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Discourse Ability and Brain Damage

Theoretical and Empirical Perspectives

  • Yves Joanette
  • Hiram H. Brownell

Part of the Springer Series in Neuropsychology book series (SSNEUROPSYCHOL)

Table of contents

  1. Front Matter
    Pages i-xvi
  2. Theoretical Perspectives

    1. Front Matter
      Pages 1-1
    2. Richard Patry, Jean-Luc Nespoulous
      Pages 3-27
    3. Gregory L. Murphy
      Pages 28-49
    4. Carl H. Frederiksen, Robert J. Bracewell, Alain Breuleux, André Renaud
      Pages 69-110
  3. Empirical Perspectives

    1. Front Matter
      Pages 111-111
    2. Raymond Molloy, Hiram H. Brownell, Howard Gardner
      Pages 113-130
    3. Yves Joanette, Pierre Goulet
      Pages 131-153
    4. Hanna K. Ulatowska, Lee Allard, Sandra Bond Chapman
      Pages 180-198
    5. Maureen Dennis, Maureen W. Lovett
      Pages 199-223
    6. Susan De Santi, Loraine K. Obler, Helene Sabo-Abramson, Joan Goldberger
      Pages 224-235
    7. Wolfgang U. Dressler, Ruth Wodak, Csaba Pléh
      Pages 236-245
  4. Back Matter
    Pages 247-258

About this book

Introduction

Nonspecialists are often surprised by the issues studied and the perspectives assumed by basic scientific researchers. Nowhere has the surprise traditionally been greater than in the field of psychology. College students anticipate that their psychology courses will illuminate their personal problems and their friends' per­ sonalities; they are nonplussed to discover that the perception of geometric forms and the running ofT-mazes dominates the textbooks. The situation is comparable in the domain of linguistics. Nonprofessional observers assume that linguists study exotic languages, that when they choose to focus on their own language, they will examine the meanings of utterances and the uses to which language is put. Such onlookers are taken aback to learn that the learning of remote languages is a marginal activity for most linguists; they are equally amazed to discover that the lion's share of work in the discipline focuses on issues of syntax and phonol­ ogy, which are virtually invisible to the speaker of a language. Science moves in its own, often mysterious ways, and there are perfectly good reasons why experimental psychologists prefer to look at mazes rather than at madness, and why linguists study syntax rather than Sanskrit. Nonetheless, it is a happy event for all concerned when the interests of professionals and non­ specialists begin to move toward one another and a field of study comes to address the "big questions" as well as the experimentally most tractable ones. Discourse Ability and Brain Damage reflects this trend in scientific research.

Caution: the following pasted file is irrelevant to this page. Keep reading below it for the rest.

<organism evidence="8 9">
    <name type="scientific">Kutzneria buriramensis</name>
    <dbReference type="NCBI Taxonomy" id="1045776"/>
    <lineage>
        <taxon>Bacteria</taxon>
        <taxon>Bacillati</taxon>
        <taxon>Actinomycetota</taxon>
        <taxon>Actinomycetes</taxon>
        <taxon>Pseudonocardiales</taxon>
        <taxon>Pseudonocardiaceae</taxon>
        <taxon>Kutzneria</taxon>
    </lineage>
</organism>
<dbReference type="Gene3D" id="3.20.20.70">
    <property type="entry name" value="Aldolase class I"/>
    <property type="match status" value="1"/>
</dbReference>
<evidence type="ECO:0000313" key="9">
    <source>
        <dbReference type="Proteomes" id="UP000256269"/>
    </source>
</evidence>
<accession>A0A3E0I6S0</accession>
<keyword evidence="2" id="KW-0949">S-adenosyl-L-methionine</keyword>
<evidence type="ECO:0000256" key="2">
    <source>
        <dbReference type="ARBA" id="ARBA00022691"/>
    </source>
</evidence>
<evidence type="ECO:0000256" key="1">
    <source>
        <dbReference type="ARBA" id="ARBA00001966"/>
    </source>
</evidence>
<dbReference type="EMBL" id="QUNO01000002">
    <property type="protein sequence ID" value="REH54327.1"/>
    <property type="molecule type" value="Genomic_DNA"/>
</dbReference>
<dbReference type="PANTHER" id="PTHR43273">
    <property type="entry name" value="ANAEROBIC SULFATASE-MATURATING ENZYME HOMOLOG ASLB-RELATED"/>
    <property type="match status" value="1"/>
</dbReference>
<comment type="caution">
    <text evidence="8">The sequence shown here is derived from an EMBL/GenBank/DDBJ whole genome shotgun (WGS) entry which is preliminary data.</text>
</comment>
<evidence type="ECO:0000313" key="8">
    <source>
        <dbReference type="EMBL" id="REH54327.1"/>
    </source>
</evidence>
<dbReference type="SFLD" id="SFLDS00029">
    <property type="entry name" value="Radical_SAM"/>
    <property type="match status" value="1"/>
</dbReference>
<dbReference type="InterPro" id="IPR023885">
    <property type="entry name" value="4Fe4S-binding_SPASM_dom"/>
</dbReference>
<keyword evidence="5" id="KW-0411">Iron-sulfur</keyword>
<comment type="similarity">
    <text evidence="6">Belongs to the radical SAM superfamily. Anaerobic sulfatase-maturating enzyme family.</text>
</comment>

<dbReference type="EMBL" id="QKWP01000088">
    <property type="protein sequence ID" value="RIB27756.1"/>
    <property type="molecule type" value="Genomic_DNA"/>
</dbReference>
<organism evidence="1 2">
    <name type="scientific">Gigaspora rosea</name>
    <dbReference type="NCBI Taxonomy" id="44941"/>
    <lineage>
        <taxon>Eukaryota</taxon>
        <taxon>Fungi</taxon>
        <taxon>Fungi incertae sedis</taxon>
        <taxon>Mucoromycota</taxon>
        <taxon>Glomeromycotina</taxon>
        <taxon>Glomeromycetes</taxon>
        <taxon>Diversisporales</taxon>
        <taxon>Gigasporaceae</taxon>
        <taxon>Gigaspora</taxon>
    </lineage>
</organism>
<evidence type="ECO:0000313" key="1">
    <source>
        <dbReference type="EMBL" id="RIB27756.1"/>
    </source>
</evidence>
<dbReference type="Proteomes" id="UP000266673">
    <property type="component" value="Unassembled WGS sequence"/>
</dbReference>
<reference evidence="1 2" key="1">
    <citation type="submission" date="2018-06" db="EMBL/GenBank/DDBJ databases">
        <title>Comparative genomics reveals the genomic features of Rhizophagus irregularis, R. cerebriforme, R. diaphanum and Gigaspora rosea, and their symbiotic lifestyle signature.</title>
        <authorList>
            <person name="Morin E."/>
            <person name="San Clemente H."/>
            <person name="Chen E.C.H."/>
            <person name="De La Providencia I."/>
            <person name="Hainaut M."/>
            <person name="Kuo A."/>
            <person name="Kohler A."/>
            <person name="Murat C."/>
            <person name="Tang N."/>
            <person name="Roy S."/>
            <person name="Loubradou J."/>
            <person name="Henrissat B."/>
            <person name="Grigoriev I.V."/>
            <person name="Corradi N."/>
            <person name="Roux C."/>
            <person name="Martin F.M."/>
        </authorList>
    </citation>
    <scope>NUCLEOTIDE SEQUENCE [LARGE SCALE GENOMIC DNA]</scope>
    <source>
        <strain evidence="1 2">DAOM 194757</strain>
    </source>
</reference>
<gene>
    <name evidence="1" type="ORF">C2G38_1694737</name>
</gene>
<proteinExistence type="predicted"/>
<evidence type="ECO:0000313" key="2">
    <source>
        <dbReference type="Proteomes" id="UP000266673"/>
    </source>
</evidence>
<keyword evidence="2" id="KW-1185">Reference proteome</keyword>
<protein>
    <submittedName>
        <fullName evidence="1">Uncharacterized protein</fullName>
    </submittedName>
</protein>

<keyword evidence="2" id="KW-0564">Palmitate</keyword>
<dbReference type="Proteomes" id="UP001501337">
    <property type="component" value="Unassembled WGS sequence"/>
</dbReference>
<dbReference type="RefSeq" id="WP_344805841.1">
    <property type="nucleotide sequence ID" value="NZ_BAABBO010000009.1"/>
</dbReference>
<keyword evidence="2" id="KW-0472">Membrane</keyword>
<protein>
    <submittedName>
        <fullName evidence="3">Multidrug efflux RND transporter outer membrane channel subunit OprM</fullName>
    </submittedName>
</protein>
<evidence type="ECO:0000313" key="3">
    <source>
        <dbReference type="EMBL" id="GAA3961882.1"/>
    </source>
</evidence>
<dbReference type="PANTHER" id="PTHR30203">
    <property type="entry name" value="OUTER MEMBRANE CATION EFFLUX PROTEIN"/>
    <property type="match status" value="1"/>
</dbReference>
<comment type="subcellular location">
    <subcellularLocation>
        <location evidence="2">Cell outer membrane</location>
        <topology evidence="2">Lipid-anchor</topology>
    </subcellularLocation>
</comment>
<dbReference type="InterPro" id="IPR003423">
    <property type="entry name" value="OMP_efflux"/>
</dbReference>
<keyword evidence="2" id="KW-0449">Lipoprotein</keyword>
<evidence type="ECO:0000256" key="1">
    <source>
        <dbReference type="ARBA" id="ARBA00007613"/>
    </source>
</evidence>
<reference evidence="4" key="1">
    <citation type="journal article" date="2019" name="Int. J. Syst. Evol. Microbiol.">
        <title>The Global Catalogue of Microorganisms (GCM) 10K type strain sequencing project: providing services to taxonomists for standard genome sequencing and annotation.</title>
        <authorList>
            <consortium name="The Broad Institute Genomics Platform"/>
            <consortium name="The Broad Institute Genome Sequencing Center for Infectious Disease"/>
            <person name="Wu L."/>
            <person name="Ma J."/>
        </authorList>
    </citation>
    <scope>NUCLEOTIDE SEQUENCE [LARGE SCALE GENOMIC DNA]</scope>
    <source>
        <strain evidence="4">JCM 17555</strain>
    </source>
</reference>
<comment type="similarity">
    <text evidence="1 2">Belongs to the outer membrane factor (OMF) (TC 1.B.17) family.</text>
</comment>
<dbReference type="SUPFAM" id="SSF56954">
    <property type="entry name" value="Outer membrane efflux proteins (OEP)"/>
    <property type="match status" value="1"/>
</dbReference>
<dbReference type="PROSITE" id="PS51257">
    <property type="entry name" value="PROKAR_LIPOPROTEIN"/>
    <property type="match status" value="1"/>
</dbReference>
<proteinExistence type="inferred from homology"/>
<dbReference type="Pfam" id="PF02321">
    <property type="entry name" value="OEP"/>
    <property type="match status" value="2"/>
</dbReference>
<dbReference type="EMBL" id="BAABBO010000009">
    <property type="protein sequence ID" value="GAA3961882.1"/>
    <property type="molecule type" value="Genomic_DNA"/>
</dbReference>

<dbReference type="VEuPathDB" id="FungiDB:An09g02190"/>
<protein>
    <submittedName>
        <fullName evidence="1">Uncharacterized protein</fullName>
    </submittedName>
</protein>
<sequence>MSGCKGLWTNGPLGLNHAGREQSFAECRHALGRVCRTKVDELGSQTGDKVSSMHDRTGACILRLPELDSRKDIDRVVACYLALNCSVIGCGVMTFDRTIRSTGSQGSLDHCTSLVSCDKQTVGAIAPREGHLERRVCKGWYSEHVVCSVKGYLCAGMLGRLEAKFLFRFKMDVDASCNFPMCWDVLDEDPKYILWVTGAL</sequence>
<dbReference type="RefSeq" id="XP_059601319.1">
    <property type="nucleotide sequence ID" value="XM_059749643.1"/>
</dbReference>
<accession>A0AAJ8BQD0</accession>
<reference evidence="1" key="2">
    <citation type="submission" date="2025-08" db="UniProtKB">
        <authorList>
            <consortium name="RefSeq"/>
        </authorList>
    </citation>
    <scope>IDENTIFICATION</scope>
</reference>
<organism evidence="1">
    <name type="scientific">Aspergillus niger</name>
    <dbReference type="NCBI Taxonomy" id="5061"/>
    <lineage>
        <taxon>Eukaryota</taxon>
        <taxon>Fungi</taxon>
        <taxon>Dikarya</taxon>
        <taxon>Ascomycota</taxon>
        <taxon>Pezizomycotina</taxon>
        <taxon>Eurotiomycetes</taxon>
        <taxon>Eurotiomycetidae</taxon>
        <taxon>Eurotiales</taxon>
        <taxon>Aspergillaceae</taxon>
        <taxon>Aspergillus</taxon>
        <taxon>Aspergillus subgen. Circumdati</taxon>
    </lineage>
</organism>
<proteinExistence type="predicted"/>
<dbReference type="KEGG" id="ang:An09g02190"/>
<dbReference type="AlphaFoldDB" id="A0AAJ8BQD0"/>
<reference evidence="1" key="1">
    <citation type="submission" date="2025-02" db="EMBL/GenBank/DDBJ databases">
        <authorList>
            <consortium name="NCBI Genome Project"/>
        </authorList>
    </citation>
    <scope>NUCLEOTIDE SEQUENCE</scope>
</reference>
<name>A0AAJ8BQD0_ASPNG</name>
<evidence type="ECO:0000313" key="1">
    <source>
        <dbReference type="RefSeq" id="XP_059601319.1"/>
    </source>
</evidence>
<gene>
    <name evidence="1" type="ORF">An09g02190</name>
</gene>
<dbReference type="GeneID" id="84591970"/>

Keywords

Hirnschaden brain learning perception psychology

Editors and affiliations

  • Yves Joanette
    • 1
  • Hiram H. Brownell
    • 2
  1. 1.Centre de RechercheCentre hospitalier Côte-des-NeigesMontréalCanada
  2. 2.Department of PsychologyBoston CollegeChestnut HillUSA

Bibliographic information

  • DOI https://doi.org/10.1007/978-1-4612-3262-9
  • Copyright Information Springer-Verlag New York 1990
  • Publisher Name Springer, New York, NY
  • eBook Packages Springer Book Archive
  • Print ISBN 978-1-4612-7939-6
  • Online ISBN 978-1-4612-3262-9
  • Series Print ISSN 1431-8571
  • Buy this book on publisher's site